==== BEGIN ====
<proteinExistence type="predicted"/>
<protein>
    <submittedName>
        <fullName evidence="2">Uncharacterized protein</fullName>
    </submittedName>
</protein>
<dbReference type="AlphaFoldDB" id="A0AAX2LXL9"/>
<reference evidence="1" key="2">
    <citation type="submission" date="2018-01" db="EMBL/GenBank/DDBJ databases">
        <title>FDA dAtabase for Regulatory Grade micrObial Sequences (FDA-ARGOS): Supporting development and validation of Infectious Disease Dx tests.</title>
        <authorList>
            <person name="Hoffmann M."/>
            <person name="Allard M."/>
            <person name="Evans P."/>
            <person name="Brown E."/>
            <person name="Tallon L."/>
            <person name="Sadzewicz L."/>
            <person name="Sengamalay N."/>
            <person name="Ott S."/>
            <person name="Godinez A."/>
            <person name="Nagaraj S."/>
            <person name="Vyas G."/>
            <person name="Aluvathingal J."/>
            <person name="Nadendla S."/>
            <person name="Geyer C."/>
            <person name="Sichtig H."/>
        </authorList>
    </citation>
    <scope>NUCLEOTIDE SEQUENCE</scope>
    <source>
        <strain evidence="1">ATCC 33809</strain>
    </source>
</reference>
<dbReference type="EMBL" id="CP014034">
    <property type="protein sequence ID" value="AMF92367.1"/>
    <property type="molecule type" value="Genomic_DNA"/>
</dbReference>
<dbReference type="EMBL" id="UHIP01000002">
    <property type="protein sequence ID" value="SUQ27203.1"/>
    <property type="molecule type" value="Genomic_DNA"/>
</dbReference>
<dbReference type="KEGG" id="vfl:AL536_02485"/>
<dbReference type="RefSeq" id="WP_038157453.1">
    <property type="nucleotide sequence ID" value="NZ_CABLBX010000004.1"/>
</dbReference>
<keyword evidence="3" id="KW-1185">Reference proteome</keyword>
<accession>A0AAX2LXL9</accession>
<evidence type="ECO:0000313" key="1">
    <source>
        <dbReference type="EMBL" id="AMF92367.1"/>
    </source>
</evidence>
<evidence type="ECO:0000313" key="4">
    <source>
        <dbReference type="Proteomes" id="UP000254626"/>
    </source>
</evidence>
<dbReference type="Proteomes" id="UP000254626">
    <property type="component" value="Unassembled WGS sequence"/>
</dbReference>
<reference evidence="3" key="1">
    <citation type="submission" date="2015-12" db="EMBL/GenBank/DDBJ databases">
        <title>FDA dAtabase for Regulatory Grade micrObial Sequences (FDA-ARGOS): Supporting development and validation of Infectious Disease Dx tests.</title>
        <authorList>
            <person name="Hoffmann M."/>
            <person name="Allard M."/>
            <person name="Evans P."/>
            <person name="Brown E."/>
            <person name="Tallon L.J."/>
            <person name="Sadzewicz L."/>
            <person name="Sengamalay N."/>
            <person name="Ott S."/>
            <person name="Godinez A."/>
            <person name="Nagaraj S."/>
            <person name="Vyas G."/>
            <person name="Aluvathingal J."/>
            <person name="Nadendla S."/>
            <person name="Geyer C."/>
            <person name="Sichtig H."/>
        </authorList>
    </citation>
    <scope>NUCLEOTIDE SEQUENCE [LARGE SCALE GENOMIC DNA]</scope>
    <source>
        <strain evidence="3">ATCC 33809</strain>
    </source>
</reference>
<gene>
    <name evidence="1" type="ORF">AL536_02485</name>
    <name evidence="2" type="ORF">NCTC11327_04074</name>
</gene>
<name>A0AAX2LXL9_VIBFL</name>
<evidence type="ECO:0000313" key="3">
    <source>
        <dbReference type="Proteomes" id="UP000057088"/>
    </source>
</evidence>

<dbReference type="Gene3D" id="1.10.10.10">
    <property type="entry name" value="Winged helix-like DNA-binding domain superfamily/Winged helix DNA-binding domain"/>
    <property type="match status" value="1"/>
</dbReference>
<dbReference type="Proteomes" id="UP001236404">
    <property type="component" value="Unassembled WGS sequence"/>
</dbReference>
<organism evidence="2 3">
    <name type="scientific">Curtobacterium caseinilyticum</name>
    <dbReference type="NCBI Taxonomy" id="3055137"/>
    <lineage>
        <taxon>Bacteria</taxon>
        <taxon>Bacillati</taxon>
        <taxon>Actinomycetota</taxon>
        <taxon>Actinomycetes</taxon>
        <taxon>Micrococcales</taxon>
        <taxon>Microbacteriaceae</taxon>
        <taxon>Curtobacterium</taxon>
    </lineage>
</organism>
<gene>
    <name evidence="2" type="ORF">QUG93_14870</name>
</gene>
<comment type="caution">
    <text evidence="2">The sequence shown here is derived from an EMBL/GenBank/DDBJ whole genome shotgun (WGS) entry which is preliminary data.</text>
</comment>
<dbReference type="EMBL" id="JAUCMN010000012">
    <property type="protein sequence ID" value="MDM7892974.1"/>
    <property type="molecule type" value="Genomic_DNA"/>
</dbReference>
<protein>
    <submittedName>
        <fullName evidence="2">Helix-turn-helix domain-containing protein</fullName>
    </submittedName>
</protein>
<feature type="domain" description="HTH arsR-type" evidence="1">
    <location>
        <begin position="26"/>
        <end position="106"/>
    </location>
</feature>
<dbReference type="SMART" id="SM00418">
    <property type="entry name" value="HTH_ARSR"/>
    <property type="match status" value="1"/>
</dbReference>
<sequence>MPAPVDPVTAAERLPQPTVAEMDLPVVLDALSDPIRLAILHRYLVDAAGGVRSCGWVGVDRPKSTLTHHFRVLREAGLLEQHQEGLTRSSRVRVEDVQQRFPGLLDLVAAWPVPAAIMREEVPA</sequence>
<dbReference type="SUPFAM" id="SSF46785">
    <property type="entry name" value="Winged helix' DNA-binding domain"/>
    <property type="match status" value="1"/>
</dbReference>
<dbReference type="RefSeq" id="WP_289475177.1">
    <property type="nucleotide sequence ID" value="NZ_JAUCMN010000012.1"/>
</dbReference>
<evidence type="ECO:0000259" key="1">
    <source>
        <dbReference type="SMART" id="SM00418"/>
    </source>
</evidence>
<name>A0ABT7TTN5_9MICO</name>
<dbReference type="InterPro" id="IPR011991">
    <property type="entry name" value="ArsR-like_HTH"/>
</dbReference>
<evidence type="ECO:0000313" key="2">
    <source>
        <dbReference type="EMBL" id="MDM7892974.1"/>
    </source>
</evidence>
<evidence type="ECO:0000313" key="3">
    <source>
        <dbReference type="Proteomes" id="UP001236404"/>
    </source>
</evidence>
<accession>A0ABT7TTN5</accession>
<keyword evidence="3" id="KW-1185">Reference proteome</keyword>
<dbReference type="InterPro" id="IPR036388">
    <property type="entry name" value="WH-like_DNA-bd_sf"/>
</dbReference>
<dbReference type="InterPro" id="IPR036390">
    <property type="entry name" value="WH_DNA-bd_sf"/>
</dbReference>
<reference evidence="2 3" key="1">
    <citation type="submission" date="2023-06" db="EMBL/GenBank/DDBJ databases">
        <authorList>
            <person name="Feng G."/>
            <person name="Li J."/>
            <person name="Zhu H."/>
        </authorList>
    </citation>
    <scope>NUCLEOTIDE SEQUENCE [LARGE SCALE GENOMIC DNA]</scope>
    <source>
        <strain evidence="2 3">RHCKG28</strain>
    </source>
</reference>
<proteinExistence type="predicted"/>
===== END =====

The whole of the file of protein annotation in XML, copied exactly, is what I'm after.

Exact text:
<proteinExistence type="predicted"/>
<protein>
    <submittedName>
        <fullName evidence="2">Uncharacterized protein</fullName>
    </submittedName>
</protein>
<dbReference type="AlphaFoldDB" id="A0AAX2LXL9"/>
<reference evidence="1" key="2">
    <citation type="submission" date="2018-01" db="EMBL/GenBank/DDBJ databases">
        <title>FDA dAtabase for Regulatory Grade micrObial Sequences (FDA-ARGOS): Supporting development and validation of Infectious Disease Dx tests.</title>
        <authorList>
            <person name="Hoffmann M."/>
            <person name="Allard M."/>
            <person name="Evans P."/>
            <person name="Brown E."/>
            <person name="Tallon L."/>
            <person name="Sadzewicz L."/>
            <person name="Sengamalay N."/>
            <person name="Ott S."/>
            <person name="Godinez A."/>
            <person name="Nagaraj S."/>
            <person name="Vyas G."/>
            <person name="Aluvathingal J."/>
            <person name="Nadendla S."/>
            <person name="Geyer C."/>
            <person name="Sichtig H."/>
        </authorList>
    </citation>
    <scope>NUCLEOTIDE SEQUENCE</scope>
    <source>
        <strain evidence="1">ATCC 33809</strain>
    </source>
</reference>
<dbReference type="EMBL" id="CP014034">
    <property type="protein sequence ID" value="AMF92367.1"/>
    <property type="molecule type" value="Genomic_DNA"/>
</dbReference>
<dbReference type="EMBL" id="UHIP01000002">
    <property type="protein sequence ID" value="SUQ27203.1"/>
    <property type="molecule type" value="Genomic_DNA"/>
</dbReference>
<dbReference type="KEGG" id="vfl:AL536_02485"/>
<dbReference type="RefSeq" id="WP_038157453.1">
    <property type="nucleotide sequence ID" value="NZ_CABLBX010000004.1"/>
</dbReference>
<keyword evidence="3" id="KW-1185">Reference proteome</keyword>
<accession>A0AAX2LXL9</accession>
<evidence type="ECO:0000313" key="1">
    <source>
        <dbReference type="EMBL" id="AMF92367.1"/>
    </source>
</evidence>
<evidence type="ECO:0000313" key="4">
    <source>
        <dbReference type="Proteomes" id="UP000254626"/>
    </source>
</evidence>
<dbReference type="Proteomes" id="UP000254626">
    <property type="component" value="Unassembled WGS sequence"/>
</dbReference>
<reference evidence="3" key="1">
    <citation type="submission" date="2015-12" db="EMBL/GenBank/DDBJ databases">
        <title>FDA dAtabase for Regulatory Grade micrObial Sequences (FDA-ARGOS): Supporting development and validation of Infectious Disease Dx tests.</title>
        <authorList>
            <person name="Hoffmann M."/>
            <person name="Allard M."/>
            <person name="Evans P."/>
            <person name="Brown E."/>
            <person name="Tallon L.J."/>
            <person name="Sadzewicz L."/>
            <person name="Sengamalay N."/>
            <person name="Ott S."/>
            <person name="Godinez A."/>
            <person name="Nagaraj S."/>
            <person name="Vyas G."/>
            <person name="Aluvathingal J."/>
            <person name="Nadendla S."/>
            <person name="Geyer C."/>
            <person name="Sichtig H."/>
        </authorList>
    </citation>
    <scope>NUCLEOTIDE SEQUENCE [LARGE SCALE GENOMIC DNA]</scope>
    <source>
        <strain evidence="3">ATCC 33809</strain>
    </source>
</reference>
<gene>
    <name evidence="1" type="ORF">AL536_02485</name>
    <name evidence="2" type="ORF">NCTC11327_04074</name>
</gene>
<name>A0AAX2LXL9_VIBFL</name>
<evidence type="ECO:0000313" key="3">
    <source>
        <dbReference type="Proteomes" id="UP000057088"/>
    </source>
</evidence>

<dbReference type="Gene3D" id="1.10.10.10">
    <property type="entry name" value="Winged helix-like DNA-binding domain superfamily/Winged helix DNA-binding domain"/>
    <property type="match status" value="1"/>
</dbReference>
<dbReference type="Proteomes" id="UP001236404">
    <property type="component" value="Unassembled WGS sequence"/>
</dbReference>
<organism evidence="2 3">
    <name type="scientific">Curtobacterium caseinilyticum</name>
    <dbReference type="NCBI Taxonomy" id="3055137"/>
    <lineage>
        <taxon>Bacteria</taxon>
        <taxon>Bacillati</taxon>
        <taxon>Actinomycetota</taxon>
        <taxon>Actinomycetes</taxon>
        <taxon>Micrococcales</taxon>
        <taxon>Microbacteriaceae</taxon>
        <taxon>Curtobacterium</taxon>
    </lineage>
</organism>
<gene>
    <name evidence="2" type="ORF">QUG93_14870</name>
</gene>
<comment type="caution">
    <text evidence="2">The sequence shown here is derived from an EMBL/GenBank/DDBJ whole genome shotgun (WGS) entry which is preliminary data.</text>
</comment>
<dbReference type="EMBL" id="JAUCMN010000012">
    <property type="protein sequence ID" value="MDM7892974.1"/>
    <property type="molecule type" value="Genomic_DNA"/>
</dbReference>
<protein>
    <submittedName>
        <fullName evidence="2">Helix-turn-helix domain-containing protein</fullName>
    </submittedName>
</protein>
<feature type="domain" description="HTH arsR-type" evidence="1">
    <location>
        <begin position="26"/>
        <end position="106"/>
    </location>
</feature>
<dbReference type="SMART" id="SM00418">
    <property type="entry name" value="HTH_ARSR"/>
    <property type="match status" value="1"/>
</dbReference>
<sequence>MPAPVDPVTAAERLPQPTVAEMDLPVVLDALSDPIRLAILHRYLVDAAGGVRSCGWVGVDRPKSTLTHHFRVLREAGLLEQHQEGLTRSSRVRVEDVQQRFPGLLDLVAAWPVPAAIMREEVPA</sequence>
<dbReference type="SUPFAM" id="SSF46785">
    <property type="entry name" value="Winged helix' DNA-binding domain"/>
    <property type="match status" value="1"/>
</dbReference>
<dbReference type="RefSeq" id="WP_289475177.1">
    <property type="nucleotide sequence ID" value="NZ_JAUCMN010000012.1"/>
</dbReference>
<evidence type="ECO:0000259" key="1">
    <source>
        <dbReference type="SMART" id="SM00418"/>
    </source>
</evidence>
<name>A0ABT7TTN5_9MICO</name>
<dbReference type="InterPro" id="IPR011991">
    <property type="entry name" value="ArsR-like_HTH"/>
</dbReference>
<evidence type="ECO:0000313" key="2">
    <source>
        <dbReference type="EMBL" id="MDM7892974.1"/>
    </source>
</evidence>
<evidence type="ECO:0000313" key="3">
    <source>
        <dbReference type="Proteomes" id="UP001236404"/>
    </source>
</evidence>
<accession>A0ABT7TTN5</accession>
<keyword evidence="3" id="KW-1185">Reference proteome</keyword>
<dbReference type="InterPro" id="IPR036388">
    <property type="entry name" value="WH-like_DNA-bd_sf"/>
</dbReference>
<dbReference type="InterPro" id="IPR036390">
    <property type="entry name" value="WH_DNA-bd_sf"/>
</dbReference>
<reference evidence="2 3" key="1">
    <citation type="submission" date="2023-06" db="EMBL/GenBank/DDBJ databases">
        <authorList>
            <person name="Feng G."/>
            <person name="Li J."/>
            <person name="Zhu H."/>
        </authorList>
    </citation>
    <scope>NUCLEOTIDE SEQUENCE [LARGE SCALE GENOMIC DNA]</scope>
    <source>
        <strain evidence="2 3">RHCKG28</strain>
    </source>
</reference>
<proteinExistence type="predicted"/>